# Balancing Of Rotating Masses In Same And Different Planes

January 21, 2019

When a mass moves along a circular path, it experiences a centripetal acceleration and a force is required to produce it. An equal and opposite force called centrifugal force acts radially outwards and is a disturbing force on the axis of rotation. The magnitude of this

remains constant but the direction changes with the rotation of the mass.

In a revolving rotor, the centrifugal force remains balanced as long as the centre of the mass of rotor lies on the axis of rotation of the shaft. When this does not happen, there is an eccentricity and an unbalance force is produced. This type of unbalance is common in steam turbine rotors, engine crankshafts, rotors of compressors, centrifugal pumps etc.

MASS ROTATING IN THE SAME PLANE

Consider a disturbing mass m1 which is attached to a shaft rotating at ω rad/s.

Let

r1 :- radius of rotation of the mass m1

distance between the axis of rotation of the shaft and the centre of gravity of the mass m1

The centrifugal force exerted by mass m1 on the shaft is given by,

The centrifugal force exerted by mass m1 on the shaft is given by,

This force acts radially outwards and produces bending moment on the shaft. In order to counteract the effect of this force Fc1 , a balancing mass m2 may be attached in the same plane of rotation of the disturbing mass m1 such that the centrifugal forces due to the two

masses are equal and opposite.

r2:- radius of rotationof the mass m2

distance between the axis of rotationof the shaft and

the centre of gravity of the mass m2

Therefore the centrifugal force due to mass m2 will be,

The product m2r2 can be split up in any convenient way. As for as possible the radius of rotation of mass m2 that is r2 is generally made large in order to reduce the balancing mass m2.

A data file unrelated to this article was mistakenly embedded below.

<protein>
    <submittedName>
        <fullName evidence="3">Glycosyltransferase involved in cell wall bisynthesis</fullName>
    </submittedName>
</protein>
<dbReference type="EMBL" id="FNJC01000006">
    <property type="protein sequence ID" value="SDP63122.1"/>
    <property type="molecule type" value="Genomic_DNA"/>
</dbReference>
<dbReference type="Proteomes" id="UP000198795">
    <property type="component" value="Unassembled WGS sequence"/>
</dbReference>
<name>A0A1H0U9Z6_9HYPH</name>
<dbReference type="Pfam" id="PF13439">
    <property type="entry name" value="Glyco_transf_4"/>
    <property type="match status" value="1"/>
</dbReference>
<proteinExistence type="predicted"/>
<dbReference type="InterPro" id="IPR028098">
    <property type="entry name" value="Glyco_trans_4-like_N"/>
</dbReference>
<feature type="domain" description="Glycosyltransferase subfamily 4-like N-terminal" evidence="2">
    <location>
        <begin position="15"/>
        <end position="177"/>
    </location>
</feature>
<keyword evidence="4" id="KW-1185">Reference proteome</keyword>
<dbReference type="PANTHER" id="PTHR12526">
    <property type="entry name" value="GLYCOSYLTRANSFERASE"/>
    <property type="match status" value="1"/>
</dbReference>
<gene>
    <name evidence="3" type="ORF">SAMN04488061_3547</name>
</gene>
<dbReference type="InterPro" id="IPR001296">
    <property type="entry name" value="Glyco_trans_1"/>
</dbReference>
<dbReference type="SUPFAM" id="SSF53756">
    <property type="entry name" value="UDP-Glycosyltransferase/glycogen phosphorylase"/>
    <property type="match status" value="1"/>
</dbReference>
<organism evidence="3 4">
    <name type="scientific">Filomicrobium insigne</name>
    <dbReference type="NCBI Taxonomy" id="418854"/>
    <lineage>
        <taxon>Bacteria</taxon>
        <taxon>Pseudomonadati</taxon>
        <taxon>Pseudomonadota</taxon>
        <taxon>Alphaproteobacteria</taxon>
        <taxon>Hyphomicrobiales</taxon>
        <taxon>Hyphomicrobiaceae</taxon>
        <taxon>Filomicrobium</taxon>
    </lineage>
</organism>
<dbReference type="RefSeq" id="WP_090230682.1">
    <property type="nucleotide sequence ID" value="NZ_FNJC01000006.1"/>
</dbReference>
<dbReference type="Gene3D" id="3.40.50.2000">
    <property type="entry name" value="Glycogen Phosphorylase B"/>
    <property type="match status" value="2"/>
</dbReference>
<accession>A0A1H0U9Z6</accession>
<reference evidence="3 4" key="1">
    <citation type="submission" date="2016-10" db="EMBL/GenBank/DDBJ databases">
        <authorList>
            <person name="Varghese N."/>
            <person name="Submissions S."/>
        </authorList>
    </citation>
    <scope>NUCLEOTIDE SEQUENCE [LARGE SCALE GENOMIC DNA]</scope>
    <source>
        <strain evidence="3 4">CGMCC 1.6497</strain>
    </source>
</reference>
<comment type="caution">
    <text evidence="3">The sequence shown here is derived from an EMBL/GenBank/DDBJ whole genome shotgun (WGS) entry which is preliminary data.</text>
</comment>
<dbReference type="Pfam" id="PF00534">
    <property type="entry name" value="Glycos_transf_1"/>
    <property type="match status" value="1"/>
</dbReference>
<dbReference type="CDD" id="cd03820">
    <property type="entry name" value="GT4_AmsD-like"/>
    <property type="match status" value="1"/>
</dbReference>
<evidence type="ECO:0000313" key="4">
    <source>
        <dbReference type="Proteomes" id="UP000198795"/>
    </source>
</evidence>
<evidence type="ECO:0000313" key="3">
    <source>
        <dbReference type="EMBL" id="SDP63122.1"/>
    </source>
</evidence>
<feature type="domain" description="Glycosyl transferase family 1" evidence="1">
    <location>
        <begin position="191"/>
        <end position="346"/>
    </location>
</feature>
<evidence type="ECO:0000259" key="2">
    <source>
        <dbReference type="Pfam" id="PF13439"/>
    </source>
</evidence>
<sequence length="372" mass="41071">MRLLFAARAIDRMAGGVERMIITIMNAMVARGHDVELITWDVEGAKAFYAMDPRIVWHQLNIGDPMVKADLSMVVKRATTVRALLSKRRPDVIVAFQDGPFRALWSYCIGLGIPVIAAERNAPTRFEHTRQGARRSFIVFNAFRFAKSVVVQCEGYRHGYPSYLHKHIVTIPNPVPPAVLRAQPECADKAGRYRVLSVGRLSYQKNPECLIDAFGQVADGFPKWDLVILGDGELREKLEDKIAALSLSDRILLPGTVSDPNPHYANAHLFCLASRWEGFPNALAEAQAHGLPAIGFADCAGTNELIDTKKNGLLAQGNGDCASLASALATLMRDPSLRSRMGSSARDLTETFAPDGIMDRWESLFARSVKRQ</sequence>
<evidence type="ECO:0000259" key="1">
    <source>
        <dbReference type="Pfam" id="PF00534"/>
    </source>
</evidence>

IN DIFFERENT PLANES.

There are two possibilities while attaching two balancing masses:

1. The plane of the disturbing mass may be in between the planes of the two

balancing masses.

2. The plane of the disturbing mass may be on the left or right side of two planes

containing the balancing masses.

In order to balance a single rotating mass by two masses rotating in different planes which are parallel to the plane of rotation of the disturbing mass i) the net dynamic force acting on the shaft must be equal to zero, i.e. the centre of the masses of the system must lie on the axis of rotation and this is the condition for static balancing ii) the net couple due to the dynamic forces acting on the shaft must be equal to zero, i.e. the algebraic sum of the moments about any point in the plane must be zero.

The conditions i) and ii) together give dynamic balancing.

OF THE TWO BALANCING MASSES.

Consider the disturbing mass m lying in a plane A which is to be balanced by two

rotating masses m1 and m2 lying in two different planes M and N which are parallel to

the plane A as shown.

Let r, r1 and r2 be the radii of rotation of the masses in planes A, M and N respectively.

Let L1, L2 and L be the distance between A and M, A and N, and M and N respectively.

Now,

The centrifugal force exerted by the mass m in plane A will be,

Similarly,

The centrifugal force exerted by the mass m1 in plane M will be,

And the centrifugal force exerted by the mass m2 in plane N will be,

For the condition of static balancing,

Therefore,

Now, to determine the magnitude of balancing force in the plane „M‟ or the dynamic

force at the bearing „O‟ of a shaft, take moments about „ P ‟ which is the point of

intersection of the plane N and the axis of rotation.

Therefore,

TWO PLANES CONTAINING THE BALANCING MASSES.

For static balancing,g

For dynamic balance the net dynamic force acting on the shaft and the net couple due to dynamic forces acting on the shaft is equal to zero.

To find the balancing force in the plane „M‟ or the dynamic force at the bearing „O‟ of a

shaft, take moments about „P‟. i.e.